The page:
This book delivers an introduction to the topic of Digital Forensics, covering theoretical, practical and legal aspects with reference of Canada and US legal system. The first part of the book focuses on the history of digital forensics as a discipline and discusses the mannerisms and requirements needed to become a forensic analyst. The middle portion of the book constitutes a general guide to a digital forensic investigation, mostly focusing on computers. It finishes with a discussion of the legal aspects of digital forensics as well as some other observations for managers or other interested parties. This book provides details how to conduct digital investigations in both criminal and civil contexts, and how to locate and utilize digital evidence on computers, networks, and embedded systems. Specifically, the Investigative discovery section of the book provides expert guidance in the three main areas of practice: Forensic Analysis, Electronic Discovery and Interception Investigation.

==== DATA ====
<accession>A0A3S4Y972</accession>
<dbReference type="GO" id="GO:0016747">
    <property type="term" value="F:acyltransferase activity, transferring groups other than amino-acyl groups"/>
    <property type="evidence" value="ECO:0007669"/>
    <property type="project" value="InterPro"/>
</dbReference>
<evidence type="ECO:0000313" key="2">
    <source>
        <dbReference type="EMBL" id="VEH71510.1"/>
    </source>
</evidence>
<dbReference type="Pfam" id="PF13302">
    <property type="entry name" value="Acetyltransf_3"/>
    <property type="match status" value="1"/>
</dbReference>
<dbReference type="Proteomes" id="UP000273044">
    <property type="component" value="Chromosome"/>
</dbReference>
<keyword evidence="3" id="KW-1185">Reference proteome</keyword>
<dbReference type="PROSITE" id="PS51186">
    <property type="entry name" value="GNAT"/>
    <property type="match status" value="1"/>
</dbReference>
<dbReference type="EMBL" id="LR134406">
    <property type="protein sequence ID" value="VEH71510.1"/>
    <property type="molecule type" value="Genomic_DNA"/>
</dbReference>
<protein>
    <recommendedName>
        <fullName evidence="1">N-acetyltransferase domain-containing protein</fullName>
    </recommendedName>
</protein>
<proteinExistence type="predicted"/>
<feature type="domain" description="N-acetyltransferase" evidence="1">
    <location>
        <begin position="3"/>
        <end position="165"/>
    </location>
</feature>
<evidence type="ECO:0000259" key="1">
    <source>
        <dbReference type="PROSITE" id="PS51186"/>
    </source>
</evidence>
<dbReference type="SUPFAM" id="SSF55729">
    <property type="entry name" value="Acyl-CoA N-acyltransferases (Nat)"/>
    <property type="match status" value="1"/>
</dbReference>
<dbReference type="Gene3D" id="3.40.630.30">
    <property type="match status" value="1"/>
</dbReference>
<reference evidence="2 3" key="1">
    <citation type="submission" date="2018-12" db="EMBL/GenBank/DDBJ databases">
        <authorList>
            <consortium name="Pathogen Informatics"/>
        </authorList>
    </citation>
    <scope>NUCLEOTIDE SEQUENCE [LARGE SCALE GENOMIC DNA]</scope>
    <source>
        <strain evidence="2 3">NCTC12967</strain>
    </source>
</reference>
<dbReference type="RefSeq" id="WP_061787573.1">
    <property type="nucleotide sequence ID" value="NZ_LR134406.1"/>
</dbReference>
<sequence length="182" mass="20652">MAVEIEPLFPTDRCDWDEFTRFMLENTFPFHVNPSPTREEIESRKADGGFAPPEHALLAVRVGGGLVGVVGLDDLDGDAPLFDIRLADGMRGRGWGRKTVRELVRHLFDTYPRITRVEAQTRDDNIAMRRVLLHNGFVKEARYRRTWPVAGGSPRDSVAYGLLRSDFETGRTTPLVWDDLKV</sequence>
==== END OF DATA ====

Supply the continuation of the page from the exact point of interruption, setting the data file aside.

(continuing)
Digital evidence is type of evidence that is stored on or transmitted by computers which can play a major role in a wide range of crimes, including homicide, rape, abduction, child abuse, solicitation of minors, child pornography, stalking, harassment, fraud, theft, drug trafficking, computer intrusions, espionage, and terrorism. Nevertheless an aggregate number of criminals are using computers and computer networks, few investigators are familiar in the evidentiary, technical, and legal issues related to digital evidence. As a result, digital evidence is often overlooked, collected incorrectly, and analyzed ineffectively. The aim of this book is to educate students and professionals and personnel of investigation agencies in the law enforcement, forensic science, computer security, and legal communities about digital evidence and computer crime.
This book offers a comprehensive and integrative introduction of e-discovery evidence of digital forensics, with reference to abundant case laws of Canada and USA. It helps to investigate and detection of cybercrime and the role of digital information, and the wider role of technology as a facilitator for social relationships between deviants and criminals.
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